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30 January 2016 Posted by 

MANAGING JOB SEEKING STRESS

Removing the barriers to success

By Melissa Harries, Psychologist

CONVERSATIONS in the office recently suggest that job seekers are poised, ready to pounce on the flood of job advertisements that should surely be washing in shortly.

Whether it accurately reflects the job seeking market on not, the belief is that no (worthwhile) jobs are advertised from Christmas to Australia Day.

For some this is a stay of execution; a legitimate reason to procrastinate on writing up that resume or applying for that job. The struggle is real. In spite of feeling incredibly dissatisfied with where one is at professionally, they are not motivated to take the action to change this.

What could be creating a barrier to taking action? Conversations with clients suggest that it is their beliefs about the likelihood of getting work that stops them from applying. Such things like:

-       No one will hire me because I don't have a degree/qualifications.
-       I never get what I want; there is no point in trying.
-       I didn't get that one job that applied for six months ago therefore I won’t get any job.
-       I don't meet all the selection criteria so I can’t apply for that.

Humans aren’t great at telling the difference between their beliefs about an event, and the event itself.

While our beliefs colour our perceptions, they are still just words in our mind that may or may not reflect reality. When it comes to job seeking unfortunately we need to put our unhelpful beliefs aside.

How, you might ask?

The first question you should ask yourself is what evidence do you have to support your belief? What are you basing your judgments on? Be very careful of drawing conclusions based on the opinions of others (e.g. what’s said in the tearoom at lunch) The grapevine is rarely correct.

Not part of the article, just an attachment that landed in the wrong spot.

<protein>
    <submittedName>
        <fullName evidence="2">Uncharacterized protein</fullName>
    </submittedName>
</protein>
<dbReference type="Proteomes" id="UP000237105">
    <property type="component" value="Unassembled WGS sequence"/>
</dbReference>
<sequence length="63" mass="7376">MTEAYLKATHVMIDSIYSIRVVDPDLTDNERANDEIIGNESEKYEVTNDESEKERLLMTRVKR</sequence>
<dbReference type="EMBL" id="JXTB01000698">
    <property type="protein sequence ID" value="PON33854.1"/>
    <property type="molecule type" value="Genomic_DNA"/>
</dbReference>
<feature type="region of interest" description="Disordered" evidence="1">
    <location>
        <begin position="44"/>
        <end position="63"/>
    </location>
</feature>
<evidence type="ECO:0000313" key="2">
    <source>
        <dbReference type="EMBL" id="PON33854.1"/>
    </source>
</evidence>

You will find that you have little evidence to support your beliefs; we are not completely irrational. You do need a qualification for some jobs. There have been times in the past when you haven’t gotten what you wanted. But be as specific and concrete as possible about this evidence.

Then ask yourself what evidence refutes your belief. What about your experiences and professional achievements make you suitable for the job? What are some examples from the past where you did get what you want? You got the current job you have (or your last job) so it stands to reason that you will get a future role too.

Finally, ask on balance of the evidence, what is a more objective way to view job seeking? One way to think about it is like flipping a coin. The odds of getting each job you apply for aren’t affected by the outcome of the last job you applied for.

Also, there tends to be a bit of a pattern with job seeking where people apply for a whole bunch and hear nothing. Its only after they refine what that actually want and put a decent effort into the cover letter and CV that you start getting call backs. Be patient.

Finally, a career coach said to me once “you need to apply the 70/30 rule when applying for jobs”. He said that all recruiters ask for the perfect applicant who doesn't exist. If you match 70% of the selection criteria then give it a go. What’s the worst that can happen? They say no? You are no worse off for applying.

It’s common to feel anxious about applying for a new job however it doesn't have to be inevitable. It’s never too late to learn skills to manage this stress. It’s not like we were ever taught how to do this at school. Think about a psychologist like a personal trainer for your mind; one-on-one sessions to learn skills to strengthen your mental fitness.

If you would like to learn more about how to manage job seeking stress, contact our friendly staff at the Parramatta Psychology Clinic on (02) 9687 9776 or by emailing reception@parramattapsychologyclinic.com.au.



editor

Publisher and editor, Michael Walls.
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Western Sydney Business Access (WSBA) covers the business and community issues of the Greater Western Sydney region of Australia. WSBA is the popular media source for connecting with the pulse of the region and tapping into it's vast opportunities and networks.